1. SVB failed with $200 billion in 24 hours
2. Stock markets lost $2 trillion in 5 days
3. Crypto markets lost $100 billion in 24 hours
4. U.S. banks lost $100 billion in 2 days
5. Bonds post biggest move since 2008
This week, not only are we dealing with the collapse of SVB, but we are receiving crucial inflation data.
This week will dictate both market sentiment and Fed policy.
With markets closed, this is like Bear Stearns in 2008.
On a Friday, Bear Stearns collapsed from liquidity issues.
2 days later, JP Morgan acquired them.
If no one buys SVB this weekend, prepare for a brutal week.
Key points –
- 50% of all venture-backed startups in the US have accounts with SVB.
- More than 2,500 funds have accounts with SVB.
- Regulators are racing to sell Silicon Valley Bank’s, $SVIB, assets to free as much capital as possible before Monday.
- Regulators know this weekend is their only chance to save the system.
- Once the market reopens, a plan must be in place or the bank run will spread.
- Those with $250,000+ at any bank now know of the danger of uninsured deposits.
- Nothing is stopping the bank run from continuing this week.
- SVB collapse marks the 2nd largest bank failure in U.S. history
- Total U.S. credit card debt set to cross $1 trillion with interest rates at a record 25%
- Interest rates are rising at their fastest pace in history
- Mortgage demand at a 30-year low with home prices falling at their fastest since 2011
- Total U.S. mortgage debt now double the 2006 peak
- 36% of Americans have more credit card debt than saving
- Average American spending a record 46% of their income on house payments
- U.S. government debt on track to hit $50 trillion in 10 years
- Inflation has been above 5% for 21 straight months.
How Silicon Valley Bank Failed
On Friday, Silicon Valley Bank, a lender to some of the biggest names in the technology world, became the largest bank to fail since the 2008 financial crisis. The move put nearly $175 billion in customer deposits under the control of the Federal Deposit Insurance Corp.
Regulators take over the bank.
The California Department of Financial Protection and Innovation shut down Silicon Valley Bank on Friday, less than two days after the bank tried to persuade clients not to pull their money over concerns it was running low on available cash. The regulator appointed the Federal Deposit Insurance Corp. as the receiver.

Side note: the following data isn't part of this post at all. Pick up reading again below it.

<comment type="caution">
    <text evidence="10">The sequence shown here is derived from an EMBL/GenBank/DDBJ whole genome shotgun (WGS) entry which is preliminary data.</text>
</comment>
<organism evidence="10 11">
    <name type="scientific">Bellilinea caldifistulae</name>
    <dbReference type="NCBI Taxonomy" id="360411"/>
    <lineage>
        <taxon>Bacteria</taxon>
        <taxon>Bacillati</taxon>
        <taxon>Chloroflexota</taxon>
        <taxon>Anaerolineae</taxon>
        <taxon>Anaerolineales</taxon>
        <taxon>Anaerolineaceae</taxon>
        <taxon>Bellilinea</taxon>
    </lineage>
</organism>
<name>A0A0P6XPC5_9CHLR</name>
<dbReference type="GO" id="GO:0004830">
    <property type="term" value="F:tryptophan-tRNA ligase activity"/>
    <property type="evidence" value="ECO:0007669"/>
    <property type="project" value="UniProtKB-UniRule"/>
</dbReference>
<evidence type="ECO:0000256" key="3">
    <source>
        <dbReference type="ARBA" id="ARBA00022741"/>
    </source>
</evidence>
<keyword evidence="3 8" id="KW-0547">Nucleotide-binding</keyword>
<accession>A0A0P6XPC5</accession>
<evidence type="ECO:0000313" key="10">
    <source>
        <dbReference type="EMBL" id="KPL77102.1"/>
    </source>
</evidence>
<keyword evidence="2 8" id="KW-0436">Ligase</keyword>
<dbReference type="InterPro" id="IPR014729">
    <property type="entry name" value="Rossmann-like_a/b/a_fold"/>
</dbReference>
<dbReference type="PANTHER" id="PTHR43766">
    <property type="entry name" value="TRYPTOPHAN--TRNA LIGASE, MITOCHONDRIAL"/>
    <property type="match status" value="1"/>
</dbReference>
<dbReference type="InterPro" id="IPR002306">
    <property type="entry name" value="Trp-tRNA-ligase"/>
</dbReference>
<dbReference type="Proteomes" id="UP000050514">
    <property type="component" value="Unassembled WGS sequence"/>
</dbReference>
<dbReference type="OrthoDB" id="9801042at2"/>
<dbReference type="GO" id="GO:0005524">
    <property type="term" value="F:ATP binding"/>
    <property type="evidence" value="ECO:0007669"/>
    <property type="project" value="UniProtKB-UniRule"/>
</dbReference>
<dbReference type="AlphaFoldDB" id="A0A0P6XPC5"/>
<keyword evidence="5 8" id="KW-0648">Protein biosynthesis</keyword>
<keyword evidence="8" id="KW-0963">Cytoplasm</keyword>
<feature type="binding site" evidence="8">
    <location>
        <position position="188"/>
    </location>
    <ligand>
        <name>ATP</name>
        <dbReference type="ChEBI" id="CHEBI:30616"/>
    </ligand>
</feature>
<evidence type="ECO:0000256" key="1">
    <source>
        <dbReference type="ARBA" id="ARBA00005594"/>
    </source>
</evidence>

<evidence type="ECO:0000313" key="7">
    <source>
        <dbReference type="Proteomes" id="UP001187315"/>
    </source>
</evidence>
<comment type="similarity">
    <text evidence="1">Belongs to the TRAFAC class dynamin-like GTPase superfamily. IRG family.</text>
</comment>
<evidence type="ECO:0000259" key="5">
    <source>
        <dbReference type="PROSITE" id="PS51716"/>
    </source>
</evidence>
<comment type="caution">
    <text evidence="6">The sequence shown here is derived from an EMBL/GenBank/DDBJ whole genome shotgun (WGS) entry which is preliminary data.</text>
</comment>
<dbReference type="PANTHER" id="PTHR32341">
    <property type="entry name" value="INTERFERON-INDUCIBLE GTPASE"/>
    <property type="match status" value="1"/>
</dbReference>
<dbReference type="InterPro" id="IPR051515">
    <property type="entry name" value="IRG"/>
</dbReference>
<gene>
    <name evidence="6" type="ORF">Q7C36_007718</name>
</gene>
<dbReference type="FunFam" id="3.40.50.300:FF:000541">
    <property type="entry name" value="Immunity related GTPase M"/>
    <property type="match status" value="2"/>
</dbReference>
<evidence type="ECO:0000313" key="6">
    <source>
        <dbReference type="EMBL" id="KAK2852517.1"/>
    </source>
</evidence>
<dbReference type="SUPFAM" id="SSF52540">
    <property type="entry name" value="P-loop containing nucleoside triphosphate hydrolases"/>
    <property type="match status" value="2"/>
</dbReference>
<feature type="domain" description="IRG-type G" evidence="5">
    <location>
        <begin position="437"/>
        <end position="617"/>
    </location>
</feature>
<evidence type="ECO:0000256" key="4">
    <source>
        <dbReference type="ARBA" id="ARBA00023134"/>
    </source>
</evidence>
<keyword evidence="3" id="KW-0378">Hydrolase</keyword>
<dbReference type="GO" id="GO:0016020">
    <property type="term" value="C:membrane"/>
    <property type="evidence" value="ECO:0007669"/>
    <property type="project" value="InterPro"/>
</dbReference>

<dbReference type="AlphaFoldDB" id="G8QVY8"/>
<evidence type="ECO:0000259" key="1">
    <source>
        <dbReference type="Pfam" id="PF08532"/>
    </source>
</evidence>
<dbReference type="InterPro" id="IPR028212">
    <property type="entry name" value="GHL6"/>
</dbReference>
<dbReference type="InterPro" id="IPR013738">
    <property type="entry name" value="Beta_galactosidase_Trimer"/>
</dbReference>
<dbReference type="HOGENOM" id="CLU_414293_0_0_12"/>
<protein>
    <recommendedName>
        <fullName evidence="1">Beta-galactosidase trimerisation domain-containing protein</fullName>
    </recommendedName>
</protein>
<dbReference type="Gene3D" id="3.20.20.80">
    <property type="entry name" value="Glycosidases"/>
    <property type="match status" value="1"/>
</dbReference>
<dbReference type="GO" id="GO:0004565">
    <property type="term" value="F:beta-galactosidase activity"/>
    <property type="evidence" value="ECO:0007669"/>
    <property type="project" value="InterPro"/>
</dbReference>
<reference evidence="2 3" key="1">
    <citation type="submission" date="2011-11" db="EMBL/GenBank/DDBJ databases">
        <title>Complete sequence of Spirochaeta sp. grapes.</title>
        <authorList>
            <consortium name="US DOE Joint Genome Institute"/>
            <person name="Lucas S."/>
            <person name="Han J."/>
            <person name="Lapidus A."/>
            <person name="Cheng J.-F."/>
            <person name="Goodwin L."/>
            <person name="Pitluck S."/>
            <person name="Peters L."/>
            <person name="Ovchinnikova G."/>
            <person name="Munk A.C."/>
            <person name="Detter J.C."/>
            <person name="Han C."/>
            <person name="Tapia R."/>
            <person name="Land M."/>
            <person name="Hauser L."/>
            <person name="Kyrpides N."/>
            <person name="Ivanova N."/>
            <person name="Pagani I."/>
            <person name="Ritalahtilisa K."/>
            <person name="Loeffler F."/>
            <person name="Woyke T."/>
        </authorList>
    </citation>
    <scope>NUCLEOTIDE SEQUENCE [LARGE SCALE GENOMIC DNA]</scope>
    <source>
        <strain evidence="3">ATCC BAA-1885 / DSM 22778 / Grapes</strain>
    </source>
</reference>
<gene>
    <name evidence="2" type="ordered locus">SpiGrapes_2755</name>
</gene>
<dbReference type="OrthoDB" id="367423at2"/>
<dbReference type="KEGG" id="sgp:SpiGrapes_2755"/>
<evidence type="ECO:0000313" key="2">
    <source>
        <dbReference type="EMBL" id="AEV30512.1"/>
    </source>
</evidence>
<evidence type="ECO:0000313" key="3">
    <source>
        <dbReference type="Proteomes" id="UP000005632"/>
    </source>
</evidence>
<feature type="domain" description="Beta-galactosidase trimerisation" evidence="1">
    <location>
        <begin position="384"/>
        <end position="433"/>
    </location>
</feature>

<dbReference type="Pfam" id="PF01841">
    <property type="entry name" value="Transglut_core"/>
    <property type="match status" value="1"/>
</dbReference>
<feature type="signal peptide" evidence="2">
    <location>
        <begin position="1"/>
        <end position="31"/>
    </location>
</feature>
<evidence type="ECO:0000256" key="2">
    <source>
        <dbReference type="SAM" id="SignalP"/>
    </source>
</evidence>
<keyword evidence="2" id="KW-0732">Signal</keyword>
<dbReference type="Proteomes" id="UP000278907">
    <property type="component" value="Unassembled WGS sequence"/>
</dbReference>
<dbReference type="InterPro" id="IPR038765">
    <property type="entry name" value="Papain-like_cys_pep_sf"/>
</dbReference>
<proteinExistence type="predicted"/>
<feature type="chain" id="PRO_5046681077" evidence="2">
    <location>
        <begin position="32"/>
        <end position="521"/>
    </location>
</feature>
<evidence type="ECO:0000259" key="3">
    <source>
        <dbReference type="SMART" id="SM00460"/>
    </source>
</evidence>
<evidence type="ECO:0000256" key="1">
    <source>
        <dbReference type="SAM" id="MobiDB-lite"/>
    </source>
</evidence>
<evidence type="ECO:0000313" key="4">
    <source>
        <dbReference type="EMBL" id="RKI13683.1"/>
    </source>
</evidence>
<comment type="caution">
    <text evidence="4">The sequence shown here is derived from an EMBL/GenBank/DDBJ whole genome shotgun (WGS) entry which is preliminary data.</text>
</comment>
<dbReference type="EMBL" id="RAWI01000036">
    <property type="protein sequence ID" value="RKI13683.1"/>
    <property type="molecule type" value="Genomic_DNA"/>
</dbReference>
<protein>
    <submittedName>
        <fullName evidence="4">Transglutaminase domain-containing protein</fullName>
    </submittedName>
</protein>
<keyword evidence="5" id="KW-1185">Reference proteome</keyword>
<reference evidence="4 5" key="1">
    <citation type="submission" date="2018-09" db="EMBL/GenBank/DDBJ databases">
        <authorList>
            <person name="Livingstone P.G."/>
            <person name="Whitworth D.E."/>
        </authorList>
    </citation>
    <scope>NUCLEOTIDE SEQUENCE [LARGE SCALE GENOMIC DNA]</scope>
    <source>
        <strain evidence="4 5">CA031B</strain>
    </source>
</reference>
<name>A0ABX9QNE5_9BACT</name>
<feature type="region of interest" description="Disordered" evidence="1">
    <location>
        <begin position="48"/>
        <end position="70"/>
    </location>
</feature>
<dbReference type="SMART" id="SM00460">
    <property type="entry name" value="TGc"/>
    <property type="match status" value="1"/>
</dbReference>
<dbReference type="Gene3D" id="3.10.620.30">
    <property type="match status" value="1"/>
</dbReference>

Bank was caught by higher interest rates.
Flush with cash from high-flying startups, Silicon Valley Bank bought huge amounts of bonds more than a year ago. Like other banks, Silicon Valley Bank kept a small amount of the deposits on hand and invested the rest with the hope of earning a return.
That had worked well until the Federal Reserve began raising interest rates last year to cool inflation. At the same time, startup funding started to dry up, putting pressure on many the bank’s clients — who then began to withdraw their money. To pay those requests, Silicon Valley Bank was forced to sell off some of its investments at a time when their value had declined. In its surprise disclosure on Wednesday, the bank said it had lost nearly $2 billion.
Will it lead to a banking crisis?
Silicon Valley Bank is small by comparison with the nation’s largest banks — its $209 billion in assets pales next to the more than $3 trillion at JPMorgan Chase. But bank runs can happen when customers or investors panic and start pulling their deposits. Perhaps the most immediate concern late this week was that the failure of Silicon Valley Bank would scare off customers of other banks.
Young companies scramble to get their money out of the bank.
As the startup ecosystem tries to make sense of Silicon Valley Bank’s implosion, some entrepreneurs whose funds are frozen at the bank are turning to loans to make payroll. Silicon Valley Bank provided banking services to nearly half of venture capital-backed technology and life-science companies, according to its website, and over 2,500 venture capital firms, including Lightspeed, Bain Capital and Insight Partners.
Impact on Equity
Equity risks are on rise and markets may not offer any positive returns for a substantially long period even in countries which are not closely integrated with US economy.
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